Textbox 2. Within-participant procedures consisting of 9 steps (maximum 30 min in total). Steps 3 and 5 are alternated across participants.

Step 1: Introduction

  • The researcher engaged in a small talk with the child to build trust. Study procedures were explained in a child-friendly manner, and it was emphasized that the child could say anything.

Step 2: Lunch recall

  • As the usability task of myBear and FoodBear required recall of the lunch, the child was asked to do this before starting these tasks. Lunch was considered as being correctly recalled when it resembled the lunch written down in the questionnaire by caregivers, in terms of food items and numbers. If the child was unable to recall his or her lunch independently, standardized help questions were asked: (1) “Did you eat bread?” (2) “How much bread did you eat?” (3) “What kind of topping did you eat? Cheese, meat or something sweet?” (4) “How much bread did you eat with this topping?” If the child answered a question with “no,” the following questions were prepared: (5) “Did you eat a salad, pasta or rice for lunch?” (6) “Did you drink something with your lunch? Milk, tea, or water?” (7) “Did you eat anything else, such as candy, fruit or soup?” The number of questions required was noted.

Step 3: Usability task: myBear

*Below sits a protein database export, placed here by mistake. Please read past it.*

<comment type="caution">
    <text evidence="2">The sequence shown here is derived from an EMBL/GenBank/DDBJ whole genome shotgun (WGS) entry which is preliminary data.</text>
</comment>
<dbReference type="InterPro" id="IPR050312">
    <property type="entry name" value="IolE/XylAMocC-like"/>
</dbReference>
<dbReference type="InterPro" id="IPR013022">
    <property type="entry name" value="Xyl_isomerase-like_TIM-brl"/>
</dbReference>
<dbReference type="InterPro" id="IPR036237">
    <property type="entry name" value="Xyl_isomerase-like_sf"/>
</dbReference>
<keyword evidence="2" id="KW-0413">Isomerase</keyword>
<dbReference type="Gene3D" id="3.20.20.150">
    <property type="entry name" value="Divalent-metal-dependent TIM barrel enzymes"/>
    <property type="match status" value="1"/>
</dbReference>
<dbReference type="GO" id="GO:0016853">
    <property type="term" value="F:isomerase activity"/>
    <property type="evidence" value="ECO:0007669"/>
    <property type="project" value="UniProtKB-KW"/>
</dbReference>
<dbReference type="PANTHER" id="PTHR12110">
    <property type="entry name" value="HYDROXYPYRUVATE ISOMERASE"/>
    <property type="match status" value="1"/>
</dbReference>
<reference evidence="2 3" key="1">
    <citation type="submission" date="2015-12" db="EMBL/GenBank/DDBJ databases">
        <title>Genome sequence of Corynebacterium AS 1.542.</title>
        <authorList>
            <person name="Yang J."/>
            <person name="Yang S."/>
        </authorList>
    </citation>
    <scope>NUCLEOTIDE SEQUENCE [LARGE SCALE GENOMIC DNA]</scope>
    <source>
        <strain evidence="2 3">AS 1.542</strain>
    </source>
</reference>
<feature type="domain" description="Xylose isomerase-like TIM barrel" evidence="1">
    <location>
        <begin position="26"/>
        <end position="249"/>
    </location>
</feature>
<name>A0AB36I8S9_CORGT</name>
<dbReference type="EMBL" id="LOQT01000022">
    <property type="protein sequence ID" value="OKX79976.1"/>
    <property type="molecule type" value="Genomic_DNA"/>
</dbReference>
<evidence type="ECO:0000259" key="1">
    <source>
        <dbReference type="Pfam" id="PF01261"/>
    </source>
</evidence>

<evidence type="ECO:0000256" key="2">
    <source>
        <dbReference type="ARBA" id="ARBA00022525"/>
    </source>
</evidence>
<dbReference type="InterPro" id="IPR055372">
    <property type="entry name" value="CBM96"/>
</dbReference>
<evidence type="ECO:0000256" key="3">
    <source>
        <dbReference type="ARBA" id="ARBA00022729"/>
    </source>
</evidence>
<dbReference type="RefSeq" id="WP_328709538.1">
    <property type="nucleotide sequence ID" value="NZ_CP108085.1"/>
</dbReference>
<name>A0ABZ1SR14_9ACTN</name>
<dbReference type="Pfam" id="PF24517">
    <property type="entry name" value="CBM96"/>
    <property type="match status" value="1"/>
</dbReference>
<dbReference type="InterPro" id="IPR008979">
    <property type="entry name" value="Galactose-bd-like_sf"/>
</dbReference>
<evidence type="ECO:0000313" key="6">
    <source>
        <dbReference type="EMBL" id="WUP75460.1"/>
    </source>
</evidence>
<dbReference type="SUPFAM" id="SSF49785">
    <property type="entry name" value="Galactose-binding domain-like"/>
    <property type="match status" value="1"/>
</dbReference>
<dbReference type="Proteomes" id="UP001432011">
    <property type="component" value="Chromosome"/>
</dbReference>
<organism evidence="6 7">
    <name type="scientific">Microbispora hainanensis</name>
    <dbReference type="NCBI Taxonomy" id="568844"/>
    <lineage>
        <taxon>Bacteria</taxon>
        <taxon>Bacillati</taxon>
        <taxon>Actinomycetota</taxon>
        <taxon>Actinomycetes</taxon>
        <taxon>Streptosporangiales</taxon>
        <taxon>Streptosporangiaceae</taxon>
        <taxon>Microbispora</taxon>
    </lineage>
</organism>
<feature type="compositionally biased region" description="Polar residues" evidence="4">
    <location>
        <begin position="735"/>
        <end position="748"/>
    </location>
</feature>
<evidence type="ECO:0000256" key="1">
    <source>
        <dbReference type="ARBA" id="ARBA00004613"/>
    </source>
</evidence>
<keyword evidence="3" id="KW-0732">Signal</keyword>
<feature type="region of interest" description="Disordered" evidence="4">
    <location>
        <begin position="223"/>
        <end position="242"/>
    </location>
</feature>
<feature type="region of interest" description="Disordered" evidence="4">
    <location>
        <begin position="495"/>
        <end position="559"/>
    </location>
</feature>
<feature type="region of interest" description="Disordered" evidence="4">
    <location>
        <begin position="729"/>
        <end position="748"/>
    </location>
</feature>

• The child was asked to provide myBear with the same foods as recalled in step 2 or 4. The session started by clicking the “lunch” button (ie, as one of 5 different eating moments), which started the time measurement. The time measurement ended once the last food item was entered in myBear. The assignment was completed when all food groups and amounts were correctly entered.

Step 4: Lunch recall

  • To mitigate potential effects arising from the passage of time between recalling the lunch and subsequent assessment of prototype’s usability, the child was asked to recall the lunch again.

Step 5: Usability task: FoodBear

  • The child was asked to give the same lunch to FoodBear as recalled in step 2 or 4. The time measurement started once the researcher asked the child to start feeding FoodBear and ended when the child put the last coin into its belly. The assignment was completed when all food groups and amounts were correctly entered.